Raising Girls With Self-Esteem

raising-girls-with-self-esteem

In this day and age, we hear a lot about self-esteem.  About how to raise our children so that they can depend upon themselves and feel confident in their endeavors. Generally speaking, self-esteem is “a realistic respect for or favorable impression of oneself.”  

If you have kids then you probably realize that kids are sort of born with a preconceived notion of self-esteem.  As toddlers, most are pretty assertive, and typically believe that they are the center of the universe.  Then, life barges in – and socialization and events start chipping away at their self-esteem.  The first time a fellow kindergartner tells them they don’t want to be their friend, or the first time they realize they cannot run as fast as another child can things begin to change.  The list of things that can potentially hurt a child’s self-esteem are endless.  

For girls, self-esteem is often so closely associated with their physical appearance that they often hold the strings of self-esteem more loosely.  The trick for parents is to realize that self-esteem is easier to sustain than to teach.  Once your daughter loses it, it can be a painstaking experience for them to get it back.  So how do we as parents ensure that our daughters hold onto the sassy, optimistic, self-respecting nature that they were born with and ensure we are raising girls with self-esteem?

The first thing is to really listen to your child.  It’s easy for us as parents, to dismiss things or events that our daughters go through.  If they are talking to you at a young age, then you need to be listening.  If your child tells you about a bully at school, or a friend of theirs that has been mean to them – LISTEN!  Don’t resort to cliché phrases such as “HE/SHE is just jealous,” or “If she did that she is not your true friend.”  The fact that your daughter is talking about it signifies its importance in her life. And while it’s easy for adults to sort of sweep these misgivings of childhood under the rug, we have to teach our daughters how to believe in themselves.  

Recognize first and foremost that these occurrences did in fact hurt her feelings. (And that is okay – to hurt is human.) Then, talk to her about why it hurt, and what she can learn from it.  Ask lots of questions, be interested.  Yes, it may seem petty to you – but to her – it's not.  Do your best to avoid talking negatively about the child that offended your daughter – and instead enable her to forgive the other person. If you respond compassionately early on, you not only offer your daughter a support system, but you also gain her trust, and she will talk to you more freely when she gets older as well.  Whatever you do – avoid reacting with anger. 

In truth, none of us are above or beyond peer pressure, or being hurt by the opinions of others. 

Another important aspect of self-esteem is helping your daughter develop a thought process and belief system that is not so easily shaken by what others think.  In truth, none of us are above or beyond peer pressure, or being hurt by the opinions of others.  Yet, it’s important to realize and remember that what other people think is really none of our business.  Just because someone thinks it, or says it – doesn't mean it’s true.  Something is only true if we believe it is!  Help your daughter gain control of her thoughts and emotions by learning how to validate external stimuli for HERSELF!  Important note here – this means that YOU shouldn't automatically resort to telling her how she is ‘supposed’ to feel either.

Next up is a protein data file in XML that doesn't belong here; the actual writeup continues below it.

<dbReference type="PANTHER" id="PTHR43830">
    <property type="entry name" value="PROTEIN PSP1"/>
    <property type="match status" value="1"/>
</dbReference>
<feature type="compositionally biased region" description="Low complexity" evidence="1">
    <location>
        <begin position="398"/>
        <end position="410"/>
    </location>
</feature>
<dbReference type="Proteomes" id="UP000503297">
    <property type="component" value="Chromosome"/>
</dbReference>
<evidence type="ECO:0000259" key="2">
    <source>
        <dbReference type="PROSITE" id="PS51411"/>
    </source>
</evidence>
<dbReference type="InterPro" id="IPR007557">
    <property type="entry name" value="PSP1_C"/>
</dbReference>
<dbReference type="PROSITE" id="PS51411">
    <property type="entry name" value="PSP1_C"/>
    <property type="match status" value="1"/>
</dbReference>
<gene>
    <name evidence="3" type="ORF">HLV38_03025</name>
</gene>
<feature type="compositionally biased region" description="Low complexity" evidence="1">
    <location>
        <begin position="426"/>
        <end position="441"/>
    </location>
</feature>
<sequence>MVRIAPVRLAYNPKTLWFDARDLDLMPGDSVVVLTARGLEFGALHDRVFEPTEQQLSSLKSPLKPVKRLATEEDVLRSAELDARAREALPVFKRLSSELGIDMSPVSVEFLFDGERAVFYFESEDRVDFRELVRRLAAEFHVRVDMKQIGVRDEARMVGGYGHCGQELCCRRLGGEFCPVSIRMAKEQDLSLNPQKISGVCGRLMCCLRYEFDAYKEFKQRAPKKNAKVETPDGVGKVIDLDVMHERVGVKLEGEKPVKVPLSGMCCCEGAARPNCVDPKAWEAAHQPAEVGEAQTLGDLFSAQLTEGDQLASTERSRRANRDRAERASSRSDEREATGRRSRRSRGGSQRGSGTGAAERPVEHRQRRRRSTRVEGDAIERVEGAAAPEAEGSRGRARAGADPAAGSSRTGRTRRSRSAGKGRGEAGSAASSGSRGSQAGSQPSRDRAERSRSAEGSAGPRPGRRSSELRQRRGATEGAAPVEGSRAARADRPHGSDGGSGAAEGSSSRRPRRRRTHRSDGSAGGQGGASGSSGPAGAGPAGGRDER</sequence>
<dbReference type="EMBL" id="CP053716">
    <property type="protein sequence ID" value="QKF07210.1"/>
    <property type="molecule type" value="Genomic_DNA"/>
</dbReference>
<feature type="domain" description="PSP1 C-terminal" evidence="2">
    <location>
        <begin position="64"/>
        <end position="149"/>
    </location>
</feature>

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As your daughter grows up, her self-esteem will ebb and flow with the tides of development.  There will be times her self-confidence is tested, where she will be more unsure of herself than at other times.  Just because WE believe our daughters are awesome and amazing, doesn't mean that THEY will.  They need to learn and re-learn this fact for themselves.  As long as you do your best to encourage your daughter to be an individual, to be herself, and to have faith in herself – she will manage the unpredictable waves of adolescence less painfully.  

Lastly, but certainly NOT least – remember that your daughter/s is looking to you to model self-esteem. You cannot constantly beat yourself up, put yourself down, and talk negatively about yourself in front of your daughter, without it having an ill affect on her.  The biggest role model in her life is you! 

What do you think?

Raising Girls With Self-Esteem

Stef Daniel is the 40ish year old, experienced (meaning crazy already) mother of count ‘em…4 daughters (yes, she takes prayers) who have taught her nearly E.V.E.R.Y.T.H.I.N.G she needs to know about raising kids and staying sane. She hails from a small town in Georgia where she lives with her family in a red tin roofed house (with just ONE bathroom mind you) on a farm - with tons of animals of course. One day, due to her sheer aversion to shoes and her immense lov ... More

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